# R - *Distribution*

*Distribution*

This note is about finding out distribution using R. Distribution is basically the spread of a dataset.

Single data points from a large dataset can make it more relatable, but those individual numbers do not mean much without something to compare to.

For example:

- What is the median of a dataset?
- What happens in between the maximum value and median?
- Do the values cluster towards the median and quickly increase?
- Are there are lot of values clustered towards the maximums and minimums with nothing in between?

## Box-and-Whisker Plot

These have the median in the middle, upper and lower quartiles, and upper and lower fences. If there are outliers more or less than 1.5 times the upper or lower quartiles, respectively, they are shown with dots.

```
# Load crime data
crime <- read.csv(
"http://datasets.flowingdata.com/crimeRatesByState-formatted.csv"
)
# Remove Washington, D.C.
crime.new <- crime[crime$state != "District of Columbia",]
# Remove national averages.
crime.new <- crime.new[crime.new$state != "United States ",]
# Box plot.
boxplot(
crime.new$robbery,
horizontal=TRUE,
main="Robbery Rates in US"
)
# Box plots for all crime rates.
boxplot(
crime.new[,-1],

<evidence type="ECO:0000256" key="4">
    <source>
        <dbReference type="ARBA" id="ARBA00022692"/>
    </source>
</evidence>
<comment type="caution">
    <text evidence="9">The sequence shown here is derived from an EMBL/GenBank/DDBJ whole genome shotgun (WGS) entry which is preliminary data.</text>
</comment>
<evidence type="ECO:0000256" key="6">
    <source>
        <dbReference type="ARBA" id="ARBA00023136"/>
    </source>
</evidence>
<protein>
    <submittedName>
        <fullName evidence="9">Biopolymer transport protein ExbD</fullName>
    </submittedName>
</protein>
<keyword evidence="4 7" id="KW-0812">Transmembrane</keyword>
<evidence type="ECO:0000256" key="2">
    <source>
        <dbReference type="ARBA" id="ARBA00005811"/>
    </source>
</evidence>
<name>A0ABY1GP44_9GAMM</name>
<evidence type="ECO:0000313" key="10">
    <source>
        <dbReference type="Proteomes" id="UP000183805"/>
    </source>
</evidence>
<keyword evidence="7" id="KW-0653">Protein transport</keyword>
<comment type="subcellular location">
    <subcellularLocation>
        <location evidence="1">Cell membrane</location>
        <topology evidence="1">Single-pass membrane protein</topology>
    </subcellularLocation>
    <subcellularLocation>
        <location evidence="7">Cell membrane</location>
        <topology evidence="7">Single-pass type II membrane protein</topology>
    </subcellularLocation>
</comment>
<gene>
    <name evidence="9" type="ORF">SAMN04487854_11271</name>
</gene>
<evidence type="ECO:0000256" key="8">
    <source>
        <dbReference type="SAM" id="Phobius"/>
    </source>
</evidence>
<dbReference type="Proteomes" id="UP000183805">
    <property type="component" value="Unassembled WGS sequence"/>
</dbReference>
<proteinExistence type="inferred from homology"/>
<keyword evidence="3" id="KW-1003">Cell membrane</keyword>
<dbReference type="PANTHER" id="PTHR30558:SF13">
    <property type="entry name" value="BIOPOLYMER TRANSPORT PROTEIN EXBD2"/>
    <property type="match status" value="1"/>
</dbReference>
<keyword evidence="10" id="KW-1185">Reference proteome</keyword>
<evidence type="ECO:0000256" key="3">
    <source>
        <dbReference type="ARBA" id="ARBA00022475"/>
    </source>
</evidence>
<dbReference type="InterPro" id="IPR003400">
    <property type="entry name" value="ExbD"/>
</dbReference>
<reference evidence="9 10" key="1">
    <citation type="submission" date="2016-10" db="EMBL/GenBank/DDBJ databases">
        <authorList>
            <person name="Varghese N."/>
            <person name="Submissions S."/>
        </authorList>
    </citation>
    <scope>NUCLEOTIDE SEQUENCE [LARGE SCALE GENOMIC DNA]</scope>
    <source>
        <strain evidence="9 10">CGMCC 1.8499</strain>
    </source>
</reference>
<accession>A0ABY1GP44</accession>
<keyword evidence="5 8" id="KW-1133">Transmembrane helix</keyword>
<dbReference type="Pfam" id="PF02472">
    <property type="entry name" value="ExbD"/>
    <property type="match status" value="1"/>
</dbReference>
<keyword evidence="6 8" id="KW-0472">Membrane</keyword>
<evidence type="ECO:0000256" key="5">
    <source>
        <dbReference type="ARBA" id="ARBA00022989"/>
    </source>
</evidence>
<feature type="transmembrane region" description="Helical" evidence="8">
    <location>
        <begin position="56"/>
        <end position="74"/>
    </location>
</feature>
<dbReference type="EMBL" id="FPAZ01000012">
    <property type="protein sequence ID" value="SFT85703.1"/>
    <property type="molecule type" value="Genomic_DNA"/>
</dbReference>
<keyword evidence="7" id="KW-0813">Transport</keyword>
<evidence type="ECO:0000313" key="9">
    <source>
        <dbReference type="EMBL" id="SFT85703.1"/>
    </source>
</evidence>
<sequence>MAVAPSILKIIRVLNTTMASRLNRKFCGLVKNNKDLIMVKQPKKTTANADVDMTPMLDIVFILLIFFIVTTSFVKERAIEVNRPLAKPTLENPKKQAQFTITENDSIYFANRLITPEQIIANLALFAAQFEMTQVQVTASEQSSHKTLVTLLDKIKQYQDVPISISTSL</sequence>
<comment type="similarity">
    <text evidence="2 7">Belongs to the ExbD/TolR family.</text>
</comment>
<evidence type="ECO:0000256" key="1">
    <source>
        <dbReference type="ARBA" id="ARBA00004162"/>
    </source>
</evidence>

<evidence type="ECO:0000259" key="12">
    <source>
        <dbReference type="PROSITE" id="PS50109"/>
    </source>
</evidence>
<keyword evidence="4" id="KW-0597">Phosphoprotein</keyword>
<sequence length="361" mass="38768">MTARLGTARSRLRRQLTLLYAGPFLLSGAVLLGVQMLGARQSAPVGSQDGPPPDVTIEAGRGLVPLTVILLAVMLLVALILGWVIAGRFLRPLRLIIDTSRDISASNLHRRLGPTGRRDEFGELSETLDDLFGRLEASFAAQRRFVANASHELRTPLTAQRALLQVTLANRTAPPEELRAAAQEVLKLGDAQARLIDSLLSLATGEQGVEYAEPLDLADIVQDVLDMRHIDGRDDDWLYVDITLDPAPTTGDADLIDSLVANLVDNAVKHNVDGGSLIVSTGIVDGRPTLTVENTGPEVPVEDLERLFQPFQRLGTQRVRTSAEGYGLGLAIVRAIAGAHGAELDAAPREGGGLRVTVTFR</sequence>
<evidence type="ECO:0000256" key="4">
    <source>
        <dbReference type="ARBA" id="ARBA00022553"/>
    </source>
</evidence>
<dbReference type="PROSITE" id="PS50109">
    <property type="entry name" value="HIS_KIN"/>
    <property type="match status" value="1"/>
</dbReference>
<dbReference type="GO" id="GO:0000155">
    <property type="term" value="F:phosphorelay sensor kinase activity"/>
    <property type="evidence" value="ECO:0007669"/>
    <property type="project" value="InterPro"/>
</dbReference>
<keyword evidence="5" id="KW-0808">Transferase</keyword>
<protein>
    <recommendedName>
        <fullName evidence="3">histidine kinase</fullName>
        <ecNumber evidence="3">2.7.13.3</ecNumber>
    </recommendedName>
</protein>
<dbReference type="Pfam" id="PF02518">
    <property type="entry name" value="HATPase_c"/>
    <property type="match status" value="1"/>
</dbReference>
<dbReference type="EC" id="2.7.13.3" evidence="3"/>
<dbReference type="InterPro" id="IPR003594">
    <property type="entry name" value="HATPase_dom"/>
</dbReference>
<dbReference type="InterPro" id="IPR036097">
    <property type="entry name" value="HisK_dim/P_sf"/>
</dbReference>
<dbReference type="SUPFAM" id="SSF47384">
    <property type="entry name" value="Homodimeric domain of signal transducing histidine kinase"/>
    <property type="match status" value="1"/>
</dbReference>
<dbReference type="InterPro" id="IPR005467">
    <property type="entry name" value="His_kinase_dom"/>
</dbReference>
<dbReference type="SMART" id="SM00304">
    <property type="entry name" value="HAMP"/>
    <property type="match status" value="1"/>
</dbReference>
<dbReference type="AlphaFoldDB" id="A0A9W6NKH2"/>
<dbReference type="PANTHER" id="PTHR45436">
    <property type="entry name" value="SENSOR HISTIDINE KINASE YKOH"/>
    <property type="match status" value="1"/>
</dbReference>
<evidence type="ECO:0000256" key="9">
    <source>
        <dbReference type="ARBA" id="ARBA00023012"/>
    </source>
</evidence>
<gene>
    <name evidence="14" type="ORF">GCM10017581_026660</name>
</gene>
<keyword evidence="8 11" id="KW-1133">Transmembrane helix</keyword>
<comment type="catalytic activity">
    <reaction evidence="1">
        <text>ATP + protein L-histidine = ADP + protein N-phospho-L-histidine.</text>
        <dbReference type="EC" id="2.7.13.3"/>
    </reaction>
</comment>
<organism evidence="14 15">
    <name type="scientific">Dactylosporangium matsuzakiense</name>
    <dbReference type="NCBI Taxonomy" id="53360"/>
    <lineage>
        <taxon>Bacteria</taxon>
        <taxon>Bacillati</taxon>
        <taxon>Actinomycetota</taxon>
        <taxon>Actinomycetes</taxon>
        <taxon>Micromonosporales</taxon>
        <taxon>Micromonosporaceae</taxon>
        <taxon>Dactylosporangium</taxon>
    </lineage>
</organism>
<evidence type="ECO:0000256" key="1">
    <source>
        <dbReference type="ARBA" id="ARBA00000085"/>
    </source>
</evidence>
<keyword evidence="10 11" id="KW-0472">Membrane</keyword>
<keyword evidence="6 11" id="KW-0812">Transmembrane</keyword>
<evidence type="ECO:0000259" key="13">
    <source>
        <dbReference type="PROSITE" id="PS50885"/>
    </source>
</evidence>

horizontal=TRUE,
main="Crime Rates in US"
)
```

## Histogram

A histogram can provide more details. Histograms look like bar charts, but they are not the same. The horizontal axis on a histogram is continuous.

```
# Histogram.
hist(crime.new$robbery, breaks=10)
# Multiple histograms
par( mfrow=c(3, 3) )
colnames <- dimnames( crime.new)[[2]]
for (i in 2:8) {
hist(
crime[,i],
xlim=c(0, 3500),
breaks=seq(0, 3500, 100),
main=colnames[i],
probability=TRUE,
col="gray",
border="white"
)
}
```

## Density Plot

For smoother distributions, you can use the density plot. You should have a healthy amount of data to use these or you could end up with a lot of unwanted noise.

```
# Density plot
par( mfrow=c(3, 3) )
colnames <- dimnames(crime.new)[[2]]
for (i in 2:8) {
d <- density( crime[,i] )
plot( d, type="n", main=colnames[i] )
polygon( d, col="red", border="gray" )
}
# Histograms and density lines
par(mfrow=c(3, 3))
colnames <- dimnames(crime.new)[[2]]
for (i in 2:8) {
hist(
crime[,i],
xlim=c(0, 3500),
breaks=seq(0, 3500, 100),
main=colnames[i],
probability=TRUE,
col="gray",
border="white"
)
d <- density(crime[,i])
lines(d, col="red")
}
```

## Rug

The rug, which simply draws ticks for each value, is another way to show distributions. It usually accompanies another plot.

```
# Density and Rug
d <- density(crime$robbery)
plot(d, type="n", main="robbery")
polygon(d, col="lightgray", border="gray")
rug(crime$robbery, col="red")
```

## Violin Plot

There's a box-and-whisker in the center, and it's surrounded by a centered density, which lets you see some of the variation.

```
library( vioplot )
vioplot( crime.new$robbery, horizontal=TRUE, col="gray" )
```